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This month, U.S. consumers decided that the economy was headed for a rough patch and stocks were likely to follow. To the greatest extent since 2011, consumers are expecting both stock prices and bond yields to decline in the months ahead.
Their pessimism has rarely been this high outside of recessions, and when that happened, stocks showed large gains over the next 9 - 12 months, with especially large gains in smaller-cap shares.
Stocks need bond bears
The S&P 500 has had a high correlation to the dollar lately, and that’s not the only asset. It’s been tough for stocks to gain on days when bond yields fall.
Most of the similar periods of close correlation between the two triggered before the financial crisis. Since then, it’s been much less consistent. Like the correlation to the dollar, headlines can make this seem like a scary dynamic, but historically there hasn’t been much of a predictive quality to it.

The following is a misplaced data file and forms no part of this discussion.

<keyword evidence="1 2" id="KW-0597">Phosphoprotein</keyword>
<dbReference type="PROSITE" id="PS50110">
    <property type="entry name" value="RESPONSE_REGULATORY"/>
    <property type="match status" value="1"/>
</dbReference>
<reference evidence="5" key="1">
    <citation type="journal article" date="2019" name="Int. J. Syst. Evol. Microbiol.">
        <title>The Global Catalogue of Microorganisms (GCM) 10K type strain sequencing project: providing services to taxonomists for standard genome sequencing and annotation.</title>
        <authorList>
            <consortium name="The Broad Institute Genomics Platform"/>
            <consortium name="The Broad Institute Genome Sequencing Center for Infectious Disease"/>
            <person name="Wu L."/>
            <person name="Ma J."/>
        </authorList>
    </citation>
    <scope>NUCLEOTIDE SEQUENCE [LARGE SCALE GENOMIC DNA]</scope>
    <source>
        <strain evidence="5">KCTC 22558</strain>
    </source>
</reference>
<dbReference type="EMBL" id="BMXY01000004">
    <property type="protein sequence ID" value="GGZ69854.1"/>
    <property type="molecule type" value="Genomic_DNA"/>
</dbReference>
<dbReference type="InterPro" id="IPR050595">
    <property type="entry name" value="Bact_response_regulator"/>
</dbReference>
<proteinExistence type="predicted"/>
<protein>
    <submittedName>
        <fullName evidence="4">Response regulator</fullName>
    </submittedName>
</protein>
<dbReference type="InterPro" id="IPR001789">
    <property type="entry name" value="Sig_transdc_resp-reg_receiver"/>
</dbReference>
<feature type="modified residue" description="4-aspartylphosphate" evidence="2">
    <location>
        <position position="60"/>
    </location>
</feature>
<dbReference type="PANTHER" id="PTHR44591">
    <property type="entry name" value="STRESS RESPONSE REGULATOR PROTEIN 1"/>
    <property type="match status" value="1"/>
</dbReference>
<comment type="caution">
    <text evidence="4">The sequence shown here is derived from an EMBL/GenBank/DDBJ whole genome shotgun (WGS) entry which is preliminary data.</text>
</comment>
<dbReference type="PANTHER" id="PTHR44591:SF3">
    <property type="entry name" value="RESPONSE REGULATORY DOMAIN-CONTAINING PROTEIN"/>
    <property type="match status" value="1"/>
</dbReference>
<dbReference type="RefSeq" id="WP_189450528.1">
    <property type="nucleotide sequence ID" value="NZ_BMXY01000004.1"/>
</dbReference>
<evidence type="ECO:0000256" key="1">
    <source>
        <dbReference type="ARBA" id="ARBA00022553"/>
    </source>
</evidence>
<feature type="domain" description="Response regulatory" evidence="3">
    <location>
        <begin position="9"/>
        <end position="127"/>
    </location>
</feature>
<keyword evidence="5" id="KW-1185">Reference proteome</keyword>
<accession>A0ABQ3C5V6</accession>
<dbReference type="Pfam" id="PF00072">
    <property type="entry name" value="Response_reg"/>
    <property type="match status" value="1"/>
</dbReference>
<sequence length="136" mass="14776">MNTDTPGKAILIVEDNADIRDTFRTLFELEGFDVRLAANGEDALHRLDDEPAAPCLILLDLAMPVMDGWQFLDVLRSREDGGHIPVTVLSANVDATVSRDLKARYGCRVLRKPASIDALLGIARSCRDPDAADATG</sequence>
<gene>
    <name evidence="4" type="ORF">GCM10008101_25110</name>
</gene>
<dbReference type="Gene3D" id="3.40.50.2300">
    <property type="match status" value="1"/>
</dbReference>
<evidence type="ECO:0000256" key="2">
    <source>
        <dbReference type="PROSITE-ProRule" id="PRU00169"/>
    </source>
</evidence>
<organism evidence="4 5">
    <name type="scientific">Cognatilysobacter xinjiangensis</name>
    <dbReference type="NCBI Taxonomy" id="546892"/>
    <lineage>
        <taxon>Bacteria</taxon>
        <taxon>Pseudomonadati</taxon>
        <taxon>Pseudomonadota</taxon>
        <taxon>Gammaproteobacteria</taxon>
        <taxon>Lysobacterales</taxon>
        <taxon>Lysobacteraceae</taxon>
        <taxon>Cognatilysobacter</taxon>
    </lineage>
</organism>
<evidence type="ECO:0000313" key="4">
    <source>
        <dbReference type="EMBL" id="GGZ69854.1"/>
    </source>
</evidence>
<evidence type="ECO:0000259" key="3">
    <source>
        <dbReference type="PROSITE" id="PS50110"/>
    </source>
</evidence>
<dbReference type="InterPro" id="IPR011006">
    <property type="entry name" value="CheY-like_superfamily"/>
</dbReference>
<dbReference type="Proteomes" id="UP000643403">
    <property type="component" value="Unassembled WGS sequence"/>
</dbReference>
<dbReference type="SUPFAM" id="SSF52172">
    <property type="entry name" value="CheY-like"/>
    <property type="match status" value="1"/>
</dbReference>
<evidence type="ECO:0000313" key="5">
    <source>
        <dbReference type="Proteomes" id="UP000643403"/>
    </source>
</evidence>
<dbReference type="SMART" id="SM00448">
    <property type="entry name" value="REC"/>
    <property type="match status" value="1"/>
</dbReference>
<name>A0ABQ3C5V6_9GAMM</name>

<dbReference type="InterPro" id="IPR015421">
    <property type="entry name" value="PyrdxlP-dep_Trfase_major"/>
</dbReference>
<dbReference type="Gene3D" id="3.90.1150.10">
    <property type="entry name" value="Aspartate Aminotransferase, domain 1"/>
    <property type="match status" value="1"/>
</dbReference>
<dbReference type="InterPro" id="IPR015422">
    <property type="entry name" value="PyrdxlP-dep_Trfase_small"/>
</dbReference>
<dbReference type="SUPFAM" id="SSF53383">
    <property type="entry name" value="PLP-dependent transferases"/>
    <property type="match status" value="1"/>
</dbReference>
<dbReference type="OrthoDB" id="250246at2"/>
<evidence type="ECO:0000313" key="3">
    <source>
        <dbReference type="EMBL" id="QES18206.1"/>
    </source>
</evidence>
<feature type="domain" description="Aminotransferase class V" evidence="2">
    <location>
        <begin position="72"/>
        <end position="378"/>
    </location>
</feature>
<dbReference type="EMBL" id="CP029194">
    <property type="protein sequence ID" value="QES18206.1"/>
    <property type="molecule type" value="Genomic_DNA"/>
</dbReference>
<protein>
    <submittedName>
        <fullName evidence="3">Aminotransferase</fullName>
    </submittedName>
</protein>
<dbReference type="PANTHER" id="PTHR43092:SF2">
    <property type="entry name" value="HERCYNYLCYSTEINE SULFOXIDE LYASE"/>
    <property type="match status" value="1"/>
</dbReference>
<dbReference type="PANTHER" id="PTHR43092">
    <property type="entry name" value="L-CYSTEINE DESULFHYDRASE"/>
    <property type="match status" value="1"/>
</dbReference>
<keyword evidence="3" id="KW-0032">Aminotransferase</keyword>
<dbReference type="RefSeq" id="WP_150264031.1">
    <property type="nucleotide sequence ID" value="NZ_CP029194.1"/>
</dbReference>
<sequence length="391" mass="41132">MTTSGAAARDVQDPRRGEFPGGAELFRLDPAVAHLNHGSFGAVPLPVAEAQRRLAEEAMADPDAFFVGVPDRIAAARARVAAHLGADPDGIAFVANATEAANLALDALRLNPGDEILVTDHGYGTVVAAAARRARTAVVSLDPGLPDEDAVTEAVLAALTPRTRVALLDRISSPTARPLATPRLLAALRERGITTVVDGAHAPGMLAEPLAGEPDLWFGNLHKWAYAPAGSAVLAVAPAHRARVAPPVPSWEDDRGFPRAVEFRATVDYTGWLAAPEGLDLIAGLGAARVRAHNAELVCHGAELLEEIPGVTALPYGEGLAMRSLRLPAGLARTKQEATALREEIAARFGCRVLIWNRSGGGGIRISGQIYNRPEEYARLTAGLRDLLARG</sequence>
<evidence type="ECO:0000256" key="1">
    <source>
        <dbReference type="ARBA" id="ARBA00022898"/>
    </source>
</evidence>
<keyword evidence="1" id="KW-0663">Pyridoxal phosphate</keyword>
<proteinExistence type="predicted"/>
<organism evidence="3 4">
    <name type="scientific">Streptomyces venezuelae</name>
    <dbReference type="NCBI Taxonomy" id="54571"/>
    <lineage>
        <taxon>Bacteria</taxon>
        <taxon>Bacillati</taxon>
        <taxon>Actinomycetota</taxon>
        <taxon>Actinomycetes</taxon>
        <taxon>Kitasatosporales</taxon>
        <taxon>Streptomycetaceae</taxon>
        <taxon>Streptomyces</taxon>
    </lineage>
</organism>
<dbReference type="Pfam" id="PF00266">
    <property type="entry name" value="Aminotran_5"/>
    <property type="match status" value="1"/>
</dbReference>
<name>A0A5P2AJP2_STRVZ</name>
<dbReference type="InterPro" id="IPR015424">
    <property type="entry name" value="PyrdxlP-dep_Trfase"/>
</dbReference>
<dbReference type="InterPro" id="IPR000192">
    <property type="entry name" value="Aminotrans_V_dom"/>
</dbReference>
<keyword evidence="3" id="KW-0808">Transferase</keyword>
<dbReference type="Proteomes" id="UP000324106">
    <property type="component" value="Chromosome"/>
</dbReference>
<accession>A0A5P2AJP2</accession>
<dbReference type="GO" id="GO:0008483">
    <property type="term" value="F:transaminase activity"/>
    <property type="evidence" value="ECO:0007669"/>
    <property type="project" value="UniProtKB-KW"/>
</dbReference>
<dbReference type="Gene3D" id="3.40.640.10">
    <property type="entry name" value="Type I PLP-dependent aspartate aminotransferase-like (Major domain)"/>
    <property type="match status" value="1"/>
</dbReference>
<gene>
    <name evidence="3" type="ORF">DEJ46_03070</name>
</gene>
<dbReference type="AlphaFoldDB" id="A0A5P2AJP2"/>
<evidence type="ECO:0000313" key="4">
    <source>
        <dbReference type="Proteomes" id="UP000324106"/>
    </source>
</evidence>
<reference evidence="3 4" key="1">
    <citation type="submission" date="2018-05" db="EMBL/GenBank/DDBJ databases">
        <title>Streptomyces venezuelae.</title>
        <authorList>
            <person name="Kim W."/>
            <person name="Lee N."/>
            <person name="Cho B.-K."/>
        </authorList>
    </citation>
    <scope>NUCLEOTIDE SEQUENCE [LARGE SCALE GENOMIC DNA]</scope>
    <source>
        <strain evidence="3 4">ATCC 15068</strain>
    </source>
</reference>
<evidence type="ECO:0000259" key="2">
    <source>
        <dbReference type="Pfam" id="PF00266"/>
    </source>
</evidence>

Bitcoin continues to tumble and has now closed below its lower Bollinger Band for four straight days. When the currency has suffered this kind of selling pressure before, it tended to keep going. There was really only one time it rebounded strongly and sustainably (Jan 2015).
The latest Commitments of Traders report was released, covering positions through Tuesday
The 3-Year Min/Max Screen shows that “smart money” hedgers established a new multi-year (and all-time) short position against gold. This is happening as open interest in gold and silver is hitting record highs, typically a negative sign for both. They also sold platinum and have the kind of short exposure that has led to gains in that metal over the next month after only 19 out of 66 weeks.
They’re still heavily long sugar and many other ag contracts.
The post titled Consumers haven't been this depressed in 8 years was originally published as on SentimenTrader.com on 2019-09-30.
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